The painting of a Scottish terrier holding a heart-shaped saltire balloon, which mysteriously appeared on the back of Perth Theatre on Sunday morning, will be removed.
Bosses at Horsecross Arts, the creative organisation behind the theatre, said the external wall of the listed building was “not one of its exhibition areas” and they would now work with the council to have the piece removed.
Artist Ian Cuthbert Imrie, 80, hit back at the “sad” decision, saying he had only been trying to “brighten up” Mill Street.
The image caused a stir with shoppers on Sunday afternoon and Monday, with several stopping to photograph the piece.
Mike Griffiths, interim chief executive of Horsecross Arts, the creative organisation behind Perth Concert Hall and Perth Theatre said: “As an arts organisation, we are committed to showcasing creative work across a variety of genres including music, theatre, dance and, of course, contemporary art.
“We host regular exhibitions in our Threshold artspace exhibition areas, including work by local, national and internationally renowned artists, both professional and amateur.
“The external wall of the newly redeveloped and restored Perth Theatre is not one of our exhibition areas, so is not a space either for our own curated exhibitions or for anyone else to display their work.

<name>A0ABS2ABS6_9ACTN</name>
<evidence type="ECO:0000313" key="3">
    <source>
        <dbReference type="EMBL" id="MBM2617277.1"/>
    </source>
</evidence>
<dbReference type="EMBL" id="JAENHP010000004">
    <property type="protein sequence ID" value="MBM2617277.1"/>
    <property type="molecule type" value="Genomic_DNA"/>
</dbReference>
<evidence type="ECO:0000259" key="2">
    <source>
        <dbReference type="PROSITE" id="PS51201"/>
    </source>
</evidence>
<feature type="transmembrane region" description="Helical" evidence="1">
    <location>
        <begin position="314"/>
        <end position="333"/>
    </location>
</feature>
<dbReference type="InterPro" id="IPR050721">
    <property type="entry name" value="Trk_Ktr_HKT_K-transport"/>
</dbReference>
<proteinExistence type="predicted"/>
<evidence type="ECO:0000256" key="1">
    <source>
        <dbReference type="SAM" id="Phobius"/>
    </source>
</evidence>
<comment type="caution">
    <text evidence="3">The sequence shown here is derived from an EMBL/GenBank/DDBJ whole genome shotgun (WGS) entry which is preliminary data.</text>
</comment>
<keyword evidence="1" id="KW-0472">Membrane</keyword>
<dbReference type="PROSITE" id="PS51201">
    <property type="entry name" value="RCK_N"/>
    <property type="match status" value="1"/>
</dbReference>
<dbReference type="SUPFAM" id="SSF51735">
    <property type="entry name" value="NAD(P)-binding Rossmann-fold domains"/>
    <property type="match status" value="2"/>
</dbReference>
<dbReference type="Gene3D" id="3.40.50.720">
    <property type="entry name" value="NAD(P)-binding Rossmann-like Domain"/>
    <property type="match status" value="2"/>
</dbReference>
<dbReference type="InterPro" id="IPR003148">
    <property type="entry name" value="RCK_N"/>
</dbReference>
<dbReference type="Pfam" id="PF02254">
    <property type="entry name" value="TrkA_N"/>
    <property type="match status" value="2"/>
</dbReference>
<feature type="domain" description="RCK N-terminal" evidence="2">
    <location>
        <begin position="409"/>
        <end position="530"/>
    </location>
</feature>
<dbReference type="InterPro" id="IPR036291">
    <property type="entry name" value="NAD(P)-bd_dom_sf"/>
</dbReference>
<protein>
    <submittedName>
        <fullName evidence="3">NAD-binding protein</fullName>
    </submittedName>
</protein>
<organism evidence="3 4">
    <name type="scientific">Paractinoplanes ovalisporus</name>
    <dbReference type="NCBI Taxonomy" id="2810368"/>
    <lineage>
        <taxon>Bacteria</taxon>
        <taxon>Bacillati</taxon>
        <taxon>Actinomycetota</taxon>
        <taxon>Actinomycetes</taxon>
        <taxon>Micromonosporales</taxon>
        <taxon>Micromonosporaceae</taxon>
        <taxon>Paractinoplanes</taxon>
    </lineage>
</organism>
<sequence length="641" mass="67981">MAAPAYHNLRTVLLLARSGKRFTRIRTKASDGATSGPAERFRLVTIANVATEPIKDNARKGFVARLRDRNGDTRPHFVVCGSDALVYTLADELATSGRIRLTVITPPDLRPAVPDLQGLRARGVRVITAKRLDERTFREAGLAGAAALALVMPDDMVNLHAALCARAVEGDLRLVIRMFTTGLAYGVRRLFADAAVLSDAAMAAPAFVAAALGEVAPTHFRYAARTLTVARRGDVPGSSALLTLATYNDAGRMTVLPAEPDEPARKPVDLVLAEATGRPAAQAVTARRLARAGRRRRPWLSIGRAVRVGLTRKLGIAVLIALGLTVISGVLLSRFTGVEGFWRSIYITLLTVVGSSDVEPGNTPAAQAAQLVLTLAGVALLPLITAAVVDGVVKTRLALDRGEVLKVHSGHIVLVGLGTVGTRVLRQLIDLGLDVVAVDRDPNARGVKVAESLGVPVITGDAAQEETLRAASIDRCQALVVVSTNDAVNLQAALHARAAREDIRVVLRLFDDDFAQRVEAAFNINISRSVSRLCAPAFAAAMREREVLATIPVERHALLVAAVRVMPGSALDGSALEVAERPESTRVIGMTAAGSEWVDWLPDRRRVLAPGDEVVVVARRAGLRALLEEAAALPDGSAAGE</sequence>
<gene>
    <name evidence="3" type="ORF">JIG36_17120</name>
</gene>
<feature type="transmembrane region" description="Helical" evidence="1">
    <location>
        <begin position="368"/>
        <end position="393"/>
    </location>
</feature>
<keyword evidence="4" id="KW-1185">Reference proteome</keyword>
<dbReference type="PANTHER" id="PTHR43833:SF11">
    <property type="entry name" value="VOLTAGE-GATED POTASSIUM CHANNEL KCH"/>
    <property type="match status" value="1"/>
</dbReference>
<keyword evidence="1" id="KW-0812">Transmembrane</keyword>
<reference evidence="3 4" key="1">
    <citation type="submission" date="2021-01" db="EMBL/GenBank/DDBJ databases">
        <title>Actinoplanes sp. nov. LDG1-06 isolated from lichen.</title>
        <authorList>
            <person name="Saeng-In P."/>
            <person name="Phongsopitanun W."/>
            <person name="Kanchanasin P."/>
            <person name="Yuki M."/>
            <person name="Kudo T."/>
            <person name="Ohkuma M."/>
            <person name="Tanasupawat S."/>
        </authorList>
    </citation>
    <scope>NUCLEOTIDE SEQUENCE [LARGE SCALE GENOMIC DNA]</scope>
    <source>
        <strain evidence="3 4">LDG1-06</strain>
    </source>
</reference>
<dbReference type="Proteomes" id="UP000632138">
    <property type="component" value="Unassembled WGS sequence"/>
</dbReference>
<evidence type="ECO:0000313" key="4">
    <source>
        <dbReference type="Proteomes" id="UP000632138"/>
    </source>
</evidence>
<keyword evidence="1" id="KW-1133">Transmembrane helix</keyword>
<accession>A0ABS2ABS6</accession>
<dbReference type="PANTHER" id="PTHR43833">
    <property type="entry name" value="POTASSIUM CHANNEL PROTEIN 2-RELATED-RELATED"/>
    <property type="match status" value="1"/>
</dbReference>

“This means that, along with the building owners Perth & Kinross Council, we will have to remove the artwork from the listed building.
“We would encourage anyone with an interest in creating public artworks to do so in discussion with Perth and Kinross Council to ensure that their work can be created in places where the necessary permissions exist and will therefore be around for longer for the public to enjoy.”
Mr Imrie said: “I have had people coming up to me in the supermarket, thanking me, and saying that it has brightened up their day and made them feel a bit better.
“People want me to put it on a T-shirt. The council say they want to make Mill Street a hub for art but I don’t know.”
Mr Imrie’s painting echoes street artist Banksy’s famous Girl With Balloon, which recently made art history by selling for more than £1 million before self-destructing in a stunt.
“The history of art is littered with cultural bodies destroying works of art. Whatever they think, they are going to destroy a work of art. I suppose if it were by Banksy they would wash it off?”
The artist is already rowing with the council leaders over an order to remove his earlier work, portraits of John Lennon, David Bowie and Michael Jackson, which he also installed on Mill Street without permission.
He said the decision to remove the Scottie dog piece was symbolic of a “top down” attitude towards art in Perth.
“That is their mistake. They’re not giving the people of Perth what they want,” he said.